What Makes Adopting Senior Dogs So Fulfilling?

Senior dog in garden

It’s Adopt a Senior Pet Month! It may seem like we’re always talking about young, healthy pets - but this month is about senior pets. Adopting senior dogs can be a fulfilling and extraordinary experience for you and your family.  

Senior pets are extraordinary pets. Their love is unconditional, they don’t ask for much, and sometimes their health issues make them extra needy or less able to enjoy life as they once did. But this is also what makes senior pets so fantastic - because of the bond that you have already formed with your pet, making sure that they’re happy during these later years becomes all the more important. So if you’ve been thinking about adopting a new furry best friend but weren’t sure whether it was age-appropriate for your family, read on!


Why Adopt a Senior Dogs?

Did you know that senior pets make great companions? They’re mellower and calmer than their younger counterparts, but they still have love to give! Consider adopting a senior pet if you’re thinking about adding a new furry family member. You’ll be helping them enjoy their golden years while also saving the life of an animal in need.

Tips for Adopting Senior Dogs

Love comes in all shapes and sizes, young and old. Here are a few tips to keep in mind when looking for your senior pet when you go to the shelter or rescue to bring your new furry friend home.


Seniors adjust at their own pace.

You can’t rush them or be too pushy. They have already lived most of their life and have established their personality. No matter your new dog’s age, a new home is a huge transition for any dog or cat.

It’s essential to give your senior dog plenty of love and support, but you should also make sure that there’s a space where your dog can hide away for a bit. It’s common for older dogs to sleep a lot during a new transition, so get them a dog bed, a crate, or a quiet space to retreat to and allow them to adjust to their new home and family at their own pace. Over time, your furry friend will be able to monitor her surroundings and integrate herself.


Visit Your Vet

The rescue or shelter probably dealt with anything significant or urgent your new senior pet needs, but it’s a good idea to ensure no underlying problems that you can’t see or aren’t aware of.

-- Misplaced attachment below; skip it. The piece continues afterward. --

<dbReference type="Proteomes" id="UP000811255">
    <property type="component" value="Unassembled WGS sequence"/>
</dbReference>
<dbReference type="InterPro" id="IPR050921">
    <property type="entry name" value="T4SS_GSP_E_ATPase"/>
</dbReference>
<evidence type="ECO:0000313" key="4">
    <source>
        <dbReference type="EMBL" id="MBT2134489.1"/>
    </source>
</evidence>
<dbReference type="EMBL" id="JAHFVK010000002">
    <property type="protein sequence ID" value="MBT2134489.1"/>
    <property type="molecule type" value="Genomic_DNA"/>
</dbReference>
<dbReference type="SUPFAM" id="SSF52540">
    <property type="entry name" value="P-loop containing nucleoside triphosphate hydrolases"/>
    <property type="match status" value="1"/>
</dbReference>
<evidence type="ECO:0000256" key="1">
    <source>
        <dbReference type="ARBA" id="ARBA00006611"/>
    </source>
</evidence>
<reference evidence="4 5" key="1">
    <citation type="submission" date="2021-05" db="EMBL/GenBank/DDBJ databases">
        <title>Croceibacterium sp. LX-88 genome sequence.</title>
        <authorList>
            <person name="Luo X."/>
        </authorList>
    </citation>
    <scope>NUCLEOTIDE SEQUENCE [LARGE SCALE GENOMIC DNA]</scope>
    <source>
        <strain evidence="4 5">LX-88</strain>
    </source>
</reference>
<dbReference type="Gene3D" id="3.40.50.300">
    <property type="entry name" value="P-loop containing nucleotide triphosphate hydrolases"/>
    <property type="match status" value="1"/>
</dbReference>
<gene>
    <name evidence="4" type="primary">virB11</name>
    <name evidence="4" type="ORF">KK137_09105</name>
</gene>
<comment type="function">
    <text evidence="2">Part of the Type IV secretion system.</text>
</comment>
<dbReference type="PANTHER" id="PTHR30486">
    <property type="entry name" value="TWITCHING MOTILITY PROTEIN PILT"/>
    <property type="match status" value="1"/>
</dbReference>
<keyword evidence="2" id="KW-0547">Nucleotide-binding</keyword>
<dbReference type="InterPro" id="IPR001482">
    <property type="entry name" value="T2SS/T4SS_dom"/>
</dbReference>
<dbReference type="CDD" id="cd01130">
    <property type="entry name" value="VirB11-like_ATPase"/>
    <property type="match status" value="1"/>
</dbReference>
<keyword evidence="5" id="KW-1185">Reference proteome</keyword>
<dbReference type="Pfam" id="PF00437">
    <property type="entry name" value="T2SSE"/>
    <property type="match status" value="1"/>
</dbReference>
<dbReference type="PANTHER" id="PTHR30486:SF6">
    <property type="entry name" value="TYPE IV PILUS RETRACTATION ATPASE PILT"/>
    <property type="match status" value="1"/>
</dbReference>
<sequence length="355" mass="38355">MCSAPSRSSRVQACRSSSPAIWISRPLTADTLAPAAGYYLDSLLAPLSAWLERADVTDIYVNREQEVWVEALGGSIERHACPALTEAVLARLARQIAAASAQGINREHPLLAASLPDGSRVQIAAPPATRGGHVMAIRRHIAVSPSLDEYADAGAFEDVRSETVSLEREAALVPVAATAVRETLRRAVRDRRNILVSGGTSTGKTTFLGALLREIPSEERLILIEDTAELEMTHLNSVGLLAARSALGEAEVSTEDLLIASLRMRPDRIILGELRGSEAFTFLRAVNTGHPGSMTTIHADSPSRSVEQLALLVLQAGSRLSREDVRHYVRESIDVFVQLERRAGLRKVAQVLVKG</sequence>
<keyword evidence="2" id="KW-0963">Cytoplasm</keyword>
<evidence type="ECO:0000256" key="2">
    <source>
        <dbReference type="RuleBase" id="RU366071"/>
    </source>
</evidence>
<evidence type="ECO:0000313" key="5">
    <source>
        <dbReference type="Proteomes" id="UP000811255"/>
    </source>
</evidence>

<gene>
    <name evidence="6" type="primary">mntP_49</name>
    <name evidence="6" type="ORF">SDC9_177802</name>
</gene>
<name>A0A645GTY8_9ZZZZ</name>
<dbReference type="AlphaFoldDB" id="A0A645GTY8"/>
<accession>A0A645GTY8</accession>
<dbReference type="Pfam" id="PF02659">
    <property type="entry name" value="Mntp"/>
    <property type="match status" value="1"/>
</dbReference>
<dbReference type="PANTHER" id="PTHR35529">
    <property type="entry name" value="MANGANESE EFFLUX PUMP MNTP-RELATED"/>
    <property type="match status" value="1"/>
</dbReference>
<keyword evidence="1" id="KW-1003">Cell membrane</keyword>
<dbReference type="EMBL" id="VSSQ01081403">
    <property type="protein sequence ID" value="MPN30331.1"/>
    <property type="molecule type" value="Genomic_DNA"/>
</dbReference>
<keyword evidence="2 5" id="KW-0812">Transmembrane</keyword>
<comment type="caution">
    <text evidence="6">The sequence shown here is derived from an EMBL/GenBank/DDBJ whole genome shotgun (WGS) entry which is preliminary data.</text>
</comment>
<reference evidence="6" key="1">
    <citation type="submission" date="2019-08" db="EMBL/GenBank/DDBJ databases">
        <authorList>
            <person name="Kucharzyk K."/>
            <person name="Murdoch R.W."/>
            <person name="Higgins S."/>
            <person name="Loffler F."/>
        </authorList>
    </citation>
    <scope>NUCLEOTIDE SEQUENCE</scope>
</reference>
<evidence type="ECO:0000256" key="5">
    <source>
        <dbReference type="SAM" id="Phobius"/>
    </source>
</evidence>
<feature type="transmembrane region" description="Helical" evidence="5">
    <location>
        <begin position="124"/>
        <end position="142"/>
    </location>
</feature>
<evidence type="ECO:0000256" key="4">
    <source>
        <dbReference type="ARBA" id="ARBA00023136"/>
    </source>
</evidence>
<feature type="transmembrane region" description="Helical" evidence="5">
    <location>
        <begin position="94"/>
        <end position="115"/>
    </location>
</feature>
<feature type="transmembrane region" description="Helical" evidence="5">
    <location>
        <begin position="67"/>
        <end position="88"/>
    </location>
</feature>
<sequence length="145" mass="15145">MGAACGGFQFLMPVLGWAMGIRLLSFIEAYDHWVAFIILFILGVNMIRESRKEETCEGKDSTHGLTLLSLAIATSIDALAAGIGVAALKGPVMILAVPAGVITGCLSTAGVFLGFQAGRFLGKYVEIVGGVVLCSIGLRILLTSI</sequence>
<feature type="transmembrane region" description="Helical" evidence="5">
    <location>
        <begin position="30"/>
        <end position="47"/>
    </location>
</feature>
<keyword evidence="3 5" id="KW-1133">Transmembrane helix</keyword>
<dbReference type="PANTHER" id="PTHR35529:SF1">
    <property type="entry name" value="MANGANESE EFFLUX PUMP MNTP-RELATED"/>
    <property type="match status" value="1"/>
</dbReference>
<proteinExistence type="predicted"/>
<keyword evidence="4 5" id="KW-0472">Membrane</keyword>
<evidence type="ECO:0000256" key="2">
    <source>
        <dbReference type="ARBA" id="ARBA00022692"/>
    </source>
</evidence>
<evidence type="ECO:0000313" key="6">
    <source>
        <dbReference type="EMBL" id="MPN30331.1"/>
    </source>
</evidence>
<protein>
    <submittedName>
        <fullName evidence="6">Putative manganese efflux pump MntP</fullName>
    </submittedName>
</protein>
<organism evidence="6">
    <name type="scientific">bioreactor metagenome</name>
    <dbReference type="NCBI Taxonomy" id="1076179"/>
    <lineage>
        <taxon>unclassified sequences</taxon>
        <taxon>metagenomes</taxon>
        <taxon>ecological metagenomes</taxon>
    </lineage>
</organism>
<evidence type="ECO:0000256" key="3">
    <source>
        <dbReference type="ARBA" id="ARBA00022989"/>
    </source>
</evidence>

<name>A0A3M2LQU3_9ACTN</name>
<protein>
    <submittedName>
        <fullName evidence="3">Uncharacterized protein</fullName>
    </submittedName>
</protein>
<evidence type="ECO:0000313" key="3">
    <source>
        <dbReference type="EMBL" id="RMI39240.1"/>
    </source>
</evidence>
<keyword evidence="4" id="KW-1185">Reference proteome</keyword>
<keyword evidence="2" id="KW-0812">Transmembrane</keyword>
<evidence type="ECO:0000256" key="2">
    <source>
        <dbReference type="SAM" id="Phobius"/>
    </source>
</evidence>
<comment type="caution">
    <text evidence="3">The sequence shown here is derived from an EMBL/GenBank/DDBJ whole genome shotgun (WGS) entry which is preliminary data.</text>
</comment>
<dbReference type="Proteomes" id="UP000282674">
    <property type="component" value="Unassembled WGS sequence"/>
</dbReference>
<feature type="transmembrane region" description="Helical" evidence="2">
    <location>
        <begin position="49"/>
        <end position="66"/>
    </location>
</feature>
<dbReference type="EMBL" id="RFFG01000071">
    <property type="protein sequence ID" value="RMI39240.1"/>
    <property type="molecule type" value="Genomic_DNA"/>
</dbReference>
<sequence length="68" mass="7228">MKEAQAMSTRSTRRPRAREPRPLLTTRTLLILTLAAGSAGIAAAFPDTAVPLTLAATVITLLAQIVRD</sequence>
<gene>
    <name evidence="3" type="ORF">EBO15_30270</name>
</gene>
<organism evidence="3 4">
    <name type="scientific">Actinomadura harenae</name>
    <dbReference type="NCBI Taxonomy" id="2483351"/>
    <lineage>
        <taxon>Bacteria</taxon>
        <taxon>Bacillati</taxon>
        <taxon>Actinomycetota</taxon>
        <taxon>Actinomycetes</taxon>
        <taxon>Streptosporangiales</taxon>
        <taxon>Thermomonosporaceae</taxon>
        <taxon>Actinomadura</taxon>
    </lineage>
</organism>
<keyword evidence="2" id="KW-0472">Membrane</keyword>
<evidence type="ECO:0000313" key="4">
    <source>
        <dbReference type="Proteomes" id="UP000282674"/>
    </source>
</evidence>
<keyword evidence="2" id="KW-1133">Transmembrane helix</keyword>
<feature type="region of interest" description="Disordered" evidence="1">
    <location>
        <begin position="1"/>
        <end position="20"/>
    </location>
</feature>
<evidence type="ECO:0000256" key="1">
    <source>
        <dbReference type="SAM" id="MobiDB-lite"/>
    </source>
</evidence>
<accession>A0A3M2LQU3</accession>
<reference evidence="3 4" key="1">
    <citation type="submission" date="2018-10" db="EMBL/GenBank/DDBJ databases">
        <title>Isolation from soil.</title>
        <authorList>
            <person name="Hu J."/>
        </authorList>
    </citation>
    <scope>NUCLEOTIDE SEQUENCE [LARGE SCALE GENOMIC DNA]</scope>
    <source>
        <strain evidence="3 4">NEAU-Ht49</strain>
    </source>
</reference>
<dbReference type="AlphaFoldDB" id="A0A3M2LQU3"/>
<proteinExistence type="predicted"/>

Visit dog vet


Your veterinarian will do a thorough exam, check their ears and teeth, and even get a stool sample to ensure your senior is feeling good and determine if there are medications or supplements your senior needs to live out their golden years with your family.


Daily Routine

Dogs are creatures of habit. It is best to make sure they are set up on a daily routine to help them feel safe and comfortable in their new home. Remember, it doesn’t have to be set in stone, but keep it as consistent as possible. Around the same time every day for walks, playtime, and even mealtime!



Dog diet

This can be a little tricky since you don’t know what they were eating before the shelter. The shelter knows what they have been feeding your senior pet, but is it the best there is? Probably not. Shelters and rescues rely on donations. Find out what the shelter was feeding them, ask your vet what they suggest for food during your visit, and start weaning them off the shelter food and get them on a better diet so they can have some more golden time in their new home with you!

You can also give them supplements that they need during their sunset years such as mobility powder and liquid glucosamine. These two supplements support healthy hips, joints, and cartilage as they age so they can continue living their lives to the fullest!

Patience is a virtue

Try to put yourself in your dog’s shoes and imagine what he’s feeling. He’s been through a lot, so it’s not surprising if he seems anxious, loses his appetite, cries or whines, yawns a lot, seems to be unusually thirsty, has loose stools, or won’t settle down at first.